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Electronic Fund Transfer Act 
Source: Encyclopedia of Banking & Finance (9h Edition) by Charles J Woelfel
(We recommend this as work of authority.)

Title XX of the FINANCIAL INSTITUTIONS REGULATORY AND INTEREST RATE CONTROL ACT OF 1978, which was signed by the President on November 10, 1978 (P.L. 95-630).  It became effective 18 months after enactment except for its provisions on consumer liability and unsolicited card distribution, which became effective 90 days after enactment.

The Board of Governors of the Federal Reserve System summarized the following provisions of the act, among others:

1.  Requires disclosure of the terms and conditions of electronic fund transfers
     (defined to exclude, among other things, wire transfers of funds, telephone
     transfers not pursuant to an agreement, and transfers made pursuant to an
     automatic transfer service program) at the time the consumer contracts for an
     electronic fund transfer (EFT) service.

2.  Requires that the consumer be afforded written documentation for each fund
     transfer made from an electronic terminal, notice as to whether preauthorized
     transfers were completed, and a periodic statement of account.

3.  Requires financial institutions to establish procedures for correcting errors for
     electronic fund transfers.

4.  Provides limitations on the maximum liability of a consumer for unauthorized
     transfers from his or her account, subject, in part, to whether the consumer
     reports to the financial institution within prescribed time periods either
     unauthorized transfers appearing on the periodic account statement or the loss
     or theft of an electronic fund transfer card.  (Note:  A consumer who notifies the
     issuer within two business days of learning that a card has been lost or stolen
     can be held liable for no more than $50.  A consumer who waits longer to notify
     the institution risks liability of up to $500 for losses that occur after the two
     business days.  But to impose such liability greater than $50, the institution must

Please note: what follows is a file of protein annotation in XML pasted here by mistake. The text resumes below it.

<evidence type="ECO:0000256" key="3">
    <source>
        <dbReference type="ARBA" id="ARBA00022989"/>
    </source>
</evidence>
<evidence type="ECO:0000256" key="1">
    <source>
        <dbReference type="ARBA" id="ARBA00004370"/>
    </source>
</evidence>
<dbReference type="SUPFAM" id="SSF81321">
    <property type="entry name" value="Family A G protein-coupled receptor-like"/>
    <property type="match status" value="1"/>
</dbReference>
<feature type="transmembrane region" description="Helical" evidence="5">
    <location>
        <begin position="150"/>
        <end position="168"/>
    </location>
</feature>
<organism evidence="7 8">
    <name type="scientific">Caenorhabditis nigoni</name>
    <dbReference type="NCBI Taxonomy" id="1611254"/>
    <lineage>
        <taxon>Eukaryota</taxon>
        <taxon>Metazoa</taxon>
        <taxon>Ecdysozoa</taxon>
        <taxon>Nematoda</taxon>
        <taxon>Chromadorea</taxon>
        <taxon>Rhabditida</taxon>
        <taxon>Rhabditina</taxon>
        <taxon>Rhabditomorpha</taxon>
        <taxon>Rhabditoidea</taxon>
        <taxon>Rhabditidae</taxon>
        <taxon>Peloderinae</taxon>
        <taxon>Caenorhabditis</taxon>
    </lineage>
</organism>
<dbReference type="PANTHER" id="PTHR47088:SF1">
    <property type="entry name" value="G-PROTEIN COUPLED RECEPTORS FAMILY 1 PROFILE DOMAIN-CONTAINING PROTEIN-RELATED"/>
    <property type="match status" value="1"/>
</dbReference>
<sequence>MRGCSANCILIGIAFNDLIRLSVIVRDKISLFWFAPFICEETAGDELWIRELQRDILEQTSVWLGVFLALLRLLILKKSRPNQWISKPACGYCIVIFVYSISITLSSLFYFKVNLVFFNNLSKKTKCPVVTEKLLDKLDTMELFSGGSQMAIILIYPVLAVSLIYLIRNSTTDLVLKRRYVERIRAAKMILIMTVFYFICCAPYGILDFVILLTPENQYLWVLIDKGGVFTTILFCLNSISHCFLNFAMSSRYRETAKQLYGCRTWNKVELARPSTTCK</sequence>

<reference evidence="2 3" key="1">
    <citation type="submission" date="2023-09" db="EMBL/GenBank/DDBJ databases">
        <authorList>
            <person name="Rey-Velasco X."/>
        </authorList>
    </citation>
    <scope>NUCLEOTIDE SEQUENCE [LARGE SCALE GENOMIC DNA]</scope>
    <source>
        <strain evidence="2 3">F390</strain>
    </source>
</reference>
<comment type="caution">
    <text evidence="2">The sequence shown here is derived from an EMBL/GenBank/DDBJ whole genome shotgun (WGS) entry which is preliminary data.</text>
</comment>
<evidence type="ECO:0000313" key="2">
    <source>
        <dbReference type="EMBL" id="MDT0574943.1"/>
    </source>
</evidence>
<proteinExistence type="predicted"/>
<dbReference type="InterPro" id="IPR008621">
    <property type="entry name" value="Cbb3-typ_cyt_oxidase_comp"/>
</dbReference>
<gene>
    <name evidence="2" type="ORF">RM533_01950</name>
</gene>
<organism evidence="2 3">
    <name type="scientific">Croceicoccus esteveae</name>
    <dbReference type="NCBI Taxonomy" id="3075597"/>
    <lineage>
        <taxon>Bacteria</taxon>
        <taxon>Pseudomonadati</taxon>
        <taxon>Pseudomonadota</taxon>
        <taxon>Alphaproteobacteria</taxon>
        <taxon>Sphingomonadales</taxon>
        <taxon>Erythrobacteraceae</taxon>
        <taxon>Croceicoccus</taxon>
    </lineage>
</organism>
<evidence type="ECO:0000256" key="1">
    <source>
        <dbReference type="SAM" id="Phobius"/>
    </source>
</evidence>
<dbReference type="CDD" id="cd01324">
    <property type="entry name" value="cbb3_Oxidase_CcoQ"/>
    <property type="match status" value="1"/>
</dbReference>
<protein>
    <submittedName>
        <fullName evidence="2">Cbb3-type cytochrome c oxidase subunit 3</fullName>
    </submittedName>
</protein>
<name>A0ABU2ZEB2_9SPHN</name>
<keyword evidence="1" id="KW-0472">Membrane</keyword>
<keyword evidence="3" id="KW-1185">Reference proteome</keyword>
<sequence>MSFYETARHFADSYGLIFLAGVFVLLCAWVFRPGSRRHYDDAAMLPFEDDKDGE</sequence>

establish that the subsequent losses could have been prevented if the consumer
     had given notice within two business days.)

5.  Imposes liability on the financial institution under certain circumstances for all
     damages proximately caused by the institution's failure to make an electronic
     fund transfer or failure to stop payment of a preauthorized transfer when
     instructed to do so in accordance with the terms and conditions of the accounts.

6.  Permits unsolicited distribution only for unvalidated debit cards.

7.  Provides that Title XX does not annul, alter, or affect the laws of any state
     relating to electronic funds transfers, except to the extent that those laws are
     inconsistent with Title XX.

8.  Authorizes the Board of Governors of the Federal Reserve System to exempt
     from coverage electronic funds transfers within any state that imposes
     requirements substantially similar to Title XX.

9.  In connection with promulgating regulations to carry out the act, requires the
     Board of Governors of the Federal Reserve System to prepare a statement on
     economic impact, to issue model clauses to facilitate compliance, and, if
     necessary, to modify its regulations to ease the compliance burden on small
     financial institutions.  (Note:  In the case of an unauthorized EFT that is reflected
     on a periodic statement, a consumer has 60 days from the institution's
     transmittal of a statement to examine it and report any unauthorized transfer,
     and doing so will limit liability of the customer to $50.  But failure to report
     unauthorized transfers occurring after the 60 days have elapsed.

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